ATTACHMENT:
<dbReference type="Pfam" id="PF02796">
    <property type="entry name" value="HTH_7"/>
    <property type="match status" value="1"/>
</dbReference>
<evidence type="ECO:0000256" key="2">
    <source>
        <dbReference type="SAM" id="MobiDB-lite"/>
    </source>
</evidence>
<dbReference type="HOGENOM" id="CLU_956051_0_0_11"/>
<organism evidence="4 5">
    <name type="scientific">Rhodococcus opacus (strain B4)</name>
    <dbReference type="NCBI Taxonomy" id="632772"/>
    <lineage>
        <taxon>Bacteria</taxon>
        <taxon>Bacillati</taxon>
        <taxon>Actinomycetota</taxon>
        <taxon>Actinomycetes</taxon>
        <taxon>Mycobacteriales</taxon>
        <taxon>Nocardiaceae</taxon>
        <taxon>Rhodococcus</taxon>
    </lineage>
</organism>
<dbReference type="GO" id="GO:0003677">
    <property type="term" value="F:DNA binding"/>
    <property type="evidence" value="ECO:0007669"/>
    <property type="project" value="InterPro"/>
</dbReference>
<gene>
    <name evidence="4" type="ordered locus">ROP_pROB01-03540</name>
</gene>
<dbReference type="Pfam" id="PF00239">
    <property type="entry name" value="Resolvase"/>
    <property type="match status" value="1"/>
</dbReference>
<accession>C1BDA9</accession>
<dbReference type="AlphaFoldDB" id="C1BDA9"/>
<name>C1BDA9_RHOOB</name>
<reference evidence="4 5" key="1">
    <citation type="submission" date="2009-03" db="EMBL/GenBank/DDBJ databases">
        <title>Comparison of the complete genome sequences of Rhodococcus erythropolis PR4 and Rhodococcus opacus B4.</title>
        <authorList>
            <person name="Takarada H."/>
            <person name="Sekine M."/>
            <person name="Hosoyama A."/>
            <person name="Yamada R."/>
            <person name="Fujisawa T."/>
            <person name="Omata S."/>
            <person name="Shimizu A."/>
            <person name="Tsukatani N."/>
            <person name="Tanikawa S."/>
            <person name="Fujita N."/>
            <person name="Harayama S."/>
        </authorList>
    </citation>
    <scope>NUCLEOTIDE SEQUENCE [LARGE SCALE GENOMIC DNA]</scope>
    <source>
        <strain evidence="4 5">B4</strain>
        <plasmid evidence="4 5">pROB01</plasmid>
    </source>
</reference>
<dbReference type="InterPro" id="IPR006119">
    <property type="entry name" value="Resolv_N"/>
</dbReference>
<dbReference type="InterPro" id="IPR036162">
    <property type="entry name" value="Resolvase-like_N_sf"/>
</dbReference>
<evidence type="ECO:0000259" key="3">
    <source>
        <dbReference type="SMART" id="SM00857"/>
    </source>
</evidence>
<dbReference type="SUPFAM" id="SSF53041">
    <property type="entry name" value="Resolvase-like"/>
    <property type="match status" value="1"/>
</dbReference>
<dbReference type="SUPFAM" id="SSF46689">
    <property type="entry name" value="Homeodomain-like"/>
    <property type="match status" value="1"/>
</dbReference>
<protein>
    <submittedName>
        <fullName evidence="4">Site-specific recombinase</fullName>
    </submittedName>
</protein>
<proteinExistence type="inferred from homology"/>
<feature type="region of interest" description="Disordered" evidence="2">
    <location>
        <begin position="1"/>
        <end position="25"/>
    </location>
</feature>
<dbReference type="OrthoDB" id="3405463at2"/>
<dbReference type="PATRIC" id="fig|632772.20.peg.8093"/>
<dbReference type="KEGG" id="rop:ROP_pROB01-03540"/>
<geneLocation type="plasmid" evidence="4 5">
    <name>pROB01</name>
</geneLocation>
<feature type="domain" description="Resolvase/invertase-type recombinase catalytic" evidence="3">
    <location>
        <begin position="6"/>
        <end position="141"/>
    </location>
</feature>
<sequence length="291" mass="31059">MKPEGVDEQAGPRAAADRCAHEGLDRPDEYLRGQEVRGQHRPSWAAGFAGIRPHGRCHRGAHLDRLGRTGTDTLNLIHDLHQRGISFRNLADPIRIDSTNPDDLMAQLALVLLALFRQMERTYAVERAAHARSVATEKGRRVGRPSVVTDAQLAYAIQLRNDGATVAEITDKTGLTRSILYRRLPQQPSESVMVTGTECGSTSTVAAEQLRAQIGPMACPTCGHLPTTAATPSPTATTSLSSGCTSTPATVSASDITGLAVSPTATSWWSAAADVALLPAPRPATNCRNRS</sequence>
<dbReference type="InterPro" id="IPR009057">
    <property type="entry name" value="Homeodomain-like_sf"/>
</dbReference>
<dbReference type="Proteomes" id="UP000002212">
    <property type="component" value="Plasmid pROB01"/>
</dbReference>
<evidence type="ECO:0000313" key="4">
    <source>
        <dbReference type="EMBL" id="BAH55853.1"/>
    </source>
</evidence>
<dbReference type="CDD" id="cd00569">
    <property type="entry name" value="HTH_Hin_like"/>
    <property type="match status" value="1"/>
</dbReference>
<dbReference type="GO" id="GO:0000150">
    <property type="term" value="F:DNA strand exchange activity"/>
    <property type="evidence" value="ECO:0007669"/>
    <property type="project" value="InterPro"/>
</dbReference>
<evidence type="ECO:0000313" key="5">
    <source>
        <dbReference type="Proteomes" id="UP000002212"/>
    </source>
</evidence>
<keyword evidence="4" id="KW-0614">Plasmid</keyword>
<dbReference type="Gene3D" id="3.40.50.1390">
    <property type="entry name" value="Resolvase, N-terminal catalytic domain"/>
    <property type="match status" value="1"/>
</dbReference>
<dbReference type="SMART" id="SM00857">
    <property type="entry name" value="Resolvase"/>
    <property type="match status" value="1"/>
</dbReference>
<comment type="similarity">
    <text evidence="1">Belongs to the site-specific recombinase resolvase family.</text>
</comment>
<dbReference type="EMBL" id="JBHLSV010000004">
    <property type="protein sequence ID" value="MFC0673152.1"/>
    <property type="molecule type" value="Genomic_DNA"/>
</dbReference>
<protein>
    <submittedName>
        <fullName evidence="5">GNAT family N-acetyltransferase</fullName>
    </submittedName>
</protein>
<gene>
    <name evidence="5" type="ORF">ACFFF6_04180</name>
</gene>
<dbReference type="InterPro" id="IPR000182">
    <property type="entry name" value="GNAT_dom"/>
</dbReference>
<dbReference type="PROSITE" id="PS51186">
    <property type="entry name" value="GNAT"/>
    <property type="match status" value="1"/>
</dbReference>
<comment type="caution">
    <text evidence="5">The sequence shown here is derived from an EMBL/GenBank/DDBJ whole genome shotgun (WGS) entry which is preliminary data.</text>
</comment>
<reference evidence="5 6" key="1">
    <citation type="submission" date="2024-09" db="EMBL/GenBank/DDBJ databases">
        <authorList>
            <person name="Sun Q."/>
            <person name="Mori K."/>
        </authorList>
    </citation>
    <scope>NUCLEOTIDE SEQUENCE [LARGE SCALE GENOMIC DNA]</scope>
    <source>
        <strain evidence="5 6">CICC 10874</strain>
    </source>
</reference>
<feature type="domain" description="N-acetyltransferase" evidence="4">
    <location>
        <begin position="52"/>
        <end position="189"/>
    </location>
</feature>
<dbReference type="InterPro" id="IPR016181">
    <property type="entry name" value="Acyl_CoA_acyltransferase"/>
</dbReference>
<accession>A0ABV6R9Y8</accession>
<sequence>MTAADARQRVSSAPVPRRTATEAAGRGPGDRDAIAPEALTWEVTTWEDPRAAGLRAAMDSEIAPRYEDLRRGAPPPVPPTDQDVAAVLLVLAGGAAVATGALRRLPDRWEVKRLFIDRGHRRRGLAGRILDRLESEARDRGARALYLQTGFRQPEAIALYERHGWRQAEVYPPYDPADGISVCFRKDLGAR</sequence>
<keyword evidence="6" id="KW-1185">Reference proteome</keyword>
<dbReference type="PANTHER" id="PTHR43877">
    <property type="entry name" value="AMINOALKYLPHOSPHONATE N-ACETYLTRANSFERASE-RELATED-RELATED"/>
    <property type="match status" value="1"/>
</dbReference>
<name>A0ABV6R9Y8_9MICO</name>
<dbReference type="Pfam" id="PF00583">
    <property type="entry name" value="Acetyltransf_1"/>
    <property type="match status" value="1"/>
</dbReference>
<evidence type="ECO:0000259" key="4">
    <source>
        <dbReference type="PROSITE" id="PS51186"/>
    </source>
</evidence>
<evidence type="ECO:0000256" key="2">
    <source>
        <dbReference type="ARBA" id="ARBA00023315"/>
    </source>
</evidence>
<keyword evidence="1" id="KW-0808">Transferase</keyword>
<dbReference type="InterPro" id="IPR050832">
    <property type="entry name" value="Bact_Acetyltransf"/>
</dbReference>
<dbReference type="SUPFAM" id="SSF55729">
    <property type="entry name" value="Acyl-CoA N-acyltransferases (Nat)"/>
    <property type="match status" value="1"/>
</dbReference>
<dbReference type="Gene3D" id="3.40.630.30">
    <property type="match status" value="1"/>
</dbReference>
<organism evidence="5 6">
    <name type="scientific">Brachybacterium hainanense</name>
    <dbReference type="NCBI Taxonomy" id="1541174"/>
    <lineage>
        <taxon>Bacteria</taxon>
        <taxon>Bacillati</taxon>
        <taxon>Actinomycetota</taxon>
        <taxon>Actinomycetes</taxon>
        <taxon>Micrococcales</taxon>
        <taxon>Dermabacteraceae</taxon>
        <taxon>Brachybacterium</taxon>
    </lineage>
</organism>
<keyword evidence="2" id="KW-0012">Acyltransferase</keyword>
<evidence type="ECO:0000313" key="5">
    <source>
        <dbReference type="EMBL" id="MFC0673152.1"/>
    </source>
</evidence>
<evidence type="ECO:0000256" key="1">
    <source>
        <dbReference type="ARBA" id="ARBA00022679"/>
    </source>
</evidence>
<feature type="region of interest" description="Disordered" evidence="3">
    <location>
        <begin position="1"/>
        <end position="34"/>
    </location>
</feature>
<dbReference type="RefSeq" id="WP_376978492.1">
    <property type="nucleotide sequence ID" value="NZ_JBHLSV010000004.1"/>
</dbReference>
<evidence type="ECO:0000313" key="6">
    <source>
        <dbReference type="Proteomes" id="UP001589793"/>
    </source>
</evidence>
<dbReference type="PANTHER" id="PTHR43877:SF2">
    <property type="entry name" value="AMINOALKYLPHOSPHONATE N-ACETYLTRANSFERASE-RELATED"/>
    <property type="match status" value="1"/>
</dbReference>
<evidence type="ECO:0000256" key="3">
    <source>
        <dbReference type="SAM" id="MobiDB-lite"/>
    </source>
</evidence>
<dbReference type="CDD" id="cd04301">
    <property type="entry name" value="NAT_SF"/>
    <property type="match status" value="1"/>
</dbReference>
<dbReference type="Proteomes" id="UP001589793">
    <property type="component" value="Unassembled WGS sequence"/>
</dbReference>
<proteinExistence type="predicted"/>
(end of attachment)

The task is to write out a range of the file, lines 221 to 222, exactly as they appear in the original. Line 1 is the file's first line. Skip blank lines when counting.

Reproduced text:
    <dbReference type="NCBI Taxonomy" id="1541174"/>
    <lineage>